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Author Topic: How does a radiometer work, and can we use it?  (Read 4733 times)

Dan Humphreys

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How does a radiometer work, and can we use it?
« on: 13/12/2008 19:40:09 »
Dan Humphreys asked the Naked Scientists:

I understand that the radiometer, which apparently turns solar or heat energy into kinetic energy, has been around for almost two centuries, though seemingly without any useful application of the technology.  What are the principles at work there, and how have they been implemented in the world of science?  Also, could the concept be applied on a larger scale to something like a solar- electric turbine generator?  

I love the show.  

Thanks, from Colorado.

What do you think?


 

Online Bored chemist

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How does a radiometer work, and can we use it?
« Reply #1 on: 14/12/2008 14:00:18 »
We have seen this before.
http://www.thenakedscientists.com/forum/index.php?topic=15420.0

The forces involved are tiny so there's no wayto extract any useful energy from it.
 

lyner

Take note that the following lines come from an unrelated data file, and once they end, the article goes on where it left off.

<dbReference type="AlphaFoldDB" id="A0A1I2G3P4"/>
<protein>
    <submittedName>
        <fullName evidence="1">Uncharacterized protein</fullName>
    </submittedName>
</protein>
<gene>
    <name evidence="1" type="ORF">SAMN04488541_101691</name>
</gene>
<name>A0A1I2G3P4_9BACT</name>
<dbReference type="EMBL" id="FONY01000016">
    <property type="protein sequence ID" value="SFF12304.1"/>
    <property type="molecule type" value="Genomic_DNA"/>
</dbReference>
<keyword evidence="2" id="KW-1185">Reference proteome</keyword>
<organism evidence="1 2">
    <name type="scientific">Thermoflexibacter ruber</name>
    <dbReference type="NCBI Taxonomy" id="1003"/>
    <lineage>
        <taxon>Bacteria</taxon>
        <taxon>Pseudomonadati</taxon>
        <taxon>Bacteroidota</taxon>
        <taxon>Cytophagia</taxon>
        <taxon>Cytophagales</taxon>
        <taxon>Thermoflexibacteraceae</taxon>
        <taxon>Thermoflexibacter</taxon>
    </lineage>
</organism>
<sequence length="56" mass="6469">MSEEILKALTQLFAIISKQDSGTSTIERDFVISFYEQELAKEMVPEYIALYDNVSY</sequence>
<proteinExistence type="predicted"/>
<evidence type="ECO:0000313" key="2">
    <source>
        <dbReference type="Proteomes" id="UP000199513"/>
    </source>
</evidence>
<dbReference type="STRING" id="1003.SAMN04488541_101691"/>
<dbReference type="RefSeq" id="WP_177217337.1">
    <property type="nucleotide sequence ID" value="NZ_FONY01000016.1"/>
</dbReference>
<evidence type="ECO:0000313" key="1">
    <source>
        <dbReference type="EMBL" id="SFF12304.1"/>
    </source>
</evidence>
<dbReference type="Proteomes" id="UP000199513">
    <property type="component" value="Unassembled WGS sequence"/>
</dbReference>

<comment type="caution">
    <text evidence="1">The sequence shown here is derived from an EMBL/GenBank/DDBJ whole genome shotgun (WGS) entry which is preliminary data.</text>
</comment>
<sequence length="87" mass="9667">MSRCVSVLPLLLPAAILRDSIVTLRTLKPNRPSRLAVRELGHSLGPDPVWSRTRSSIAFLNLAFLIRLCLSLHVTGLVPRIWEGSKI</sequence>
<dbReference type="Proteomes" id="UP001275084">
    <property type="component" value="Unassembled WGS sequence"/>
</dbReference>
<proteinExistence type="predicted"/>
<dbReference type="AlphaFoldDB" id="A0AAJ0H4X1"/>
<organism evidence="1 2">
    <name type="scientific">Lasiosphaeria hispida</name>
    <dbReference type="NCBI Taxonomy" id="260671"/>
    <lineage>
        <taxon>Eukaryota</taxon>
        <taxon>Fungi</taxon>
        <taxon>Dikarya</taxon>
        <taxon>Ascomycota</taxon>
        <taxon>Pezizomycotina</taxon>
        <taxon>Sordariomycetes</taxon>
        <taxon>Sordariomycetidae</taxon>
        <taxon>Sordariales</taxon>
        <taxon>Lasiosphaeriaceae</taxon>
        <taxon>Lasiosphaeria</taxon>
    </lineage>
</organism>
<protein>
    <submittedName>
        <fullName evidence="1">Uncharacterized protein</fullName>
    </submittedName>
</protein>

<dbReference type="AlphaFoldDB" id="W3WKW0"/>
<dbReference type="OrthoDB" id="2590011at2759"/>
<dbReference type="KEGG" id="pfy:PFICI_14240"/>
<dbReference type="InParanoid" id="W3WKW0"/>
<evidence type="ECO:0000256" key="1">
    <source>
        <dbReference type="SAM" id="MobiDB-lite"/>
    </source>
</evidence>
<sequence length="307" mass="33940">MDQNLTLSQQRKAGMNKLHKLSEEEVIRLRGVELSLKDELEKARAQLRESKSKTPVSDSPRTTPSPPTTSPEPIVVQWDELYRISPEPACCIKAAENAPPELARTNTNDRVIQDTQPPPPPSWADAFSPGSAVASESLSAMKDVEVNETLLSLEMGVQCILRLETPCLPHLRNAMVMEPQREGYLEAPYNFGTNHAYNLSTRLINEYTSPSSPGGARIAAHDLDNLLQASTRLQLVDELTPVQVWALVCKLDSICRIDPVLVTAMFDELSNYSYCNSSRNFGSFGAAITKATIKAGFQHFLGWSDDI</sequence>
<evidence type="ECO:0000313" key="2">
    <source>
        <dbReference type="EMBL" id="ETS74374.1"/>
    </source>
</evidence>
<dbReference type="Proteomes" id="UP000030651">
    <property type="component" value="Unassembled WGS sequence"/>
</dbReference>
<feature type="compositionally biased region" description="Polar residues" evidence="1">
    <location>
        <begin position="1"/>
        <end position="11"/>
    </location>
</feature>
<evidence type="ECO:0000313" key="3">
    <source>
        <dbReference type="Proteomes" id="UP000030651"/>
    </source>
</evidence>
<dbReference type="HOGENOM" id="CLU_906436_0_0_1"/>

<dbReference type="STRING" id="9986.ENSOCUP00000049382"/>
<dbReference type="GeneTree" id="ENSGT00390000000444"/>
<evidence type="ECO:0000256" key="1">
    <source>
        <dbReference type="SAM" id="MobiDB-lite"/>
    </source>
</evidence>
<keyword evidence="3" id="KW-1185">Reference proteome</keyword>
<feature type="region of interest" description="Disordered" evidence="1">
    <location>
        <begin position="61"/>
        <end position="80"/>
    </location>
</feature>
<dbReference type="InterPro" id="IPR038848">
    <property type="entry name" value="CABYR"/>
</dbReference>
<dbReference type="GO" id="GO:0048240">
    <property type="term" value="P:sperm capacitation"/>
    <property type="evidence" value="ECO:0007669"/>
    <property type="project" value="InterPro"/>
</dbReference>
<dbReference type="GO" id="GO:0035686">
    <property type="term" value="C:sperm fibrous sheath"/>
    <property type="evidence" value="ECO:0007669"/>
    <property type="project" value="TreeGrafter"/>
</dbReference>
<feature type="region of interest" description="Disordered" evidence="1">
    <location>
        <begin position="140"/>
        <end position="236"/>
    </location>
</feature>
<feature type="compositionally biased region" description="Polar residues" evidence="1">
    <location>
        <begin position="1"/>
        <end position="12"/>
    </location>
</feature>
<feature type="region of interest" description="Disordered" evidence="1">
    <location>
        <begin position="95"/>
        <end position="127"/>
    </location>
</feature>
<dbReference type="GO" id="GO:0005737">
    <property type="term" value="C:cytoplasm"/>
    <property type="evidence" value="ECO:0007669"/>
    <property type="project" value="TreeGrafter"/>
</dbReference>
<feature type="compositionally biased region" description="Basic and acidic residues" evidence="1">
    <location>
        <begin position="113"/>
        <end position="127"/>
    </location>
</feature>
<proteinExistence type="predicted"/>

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How does a radiometer work, and can we use it?
« Reply #2 on: 14/12/2008 16:24:33 »
Except for space probes etc.
 

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How does a radiometer work, and can we use it?
« Reply #3 on: 14/12/2008 20:07:14 »
Different force I think. Radiation pressure doesn't turn radiometers and they only work because they don't contain a vacuum.
 

lyner

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How does a radiometer work, and can we use it?
« Reply #4 on: 14/12/2008 21:14:18 »
Of course.

But my sums were based on radiation pressure - classical stuff which still works.
 

The Naked Scientists Forum

How does a radiometer work, and can we use it?
« Reply #4 on: 14/12/2008 21:14:18 »

 

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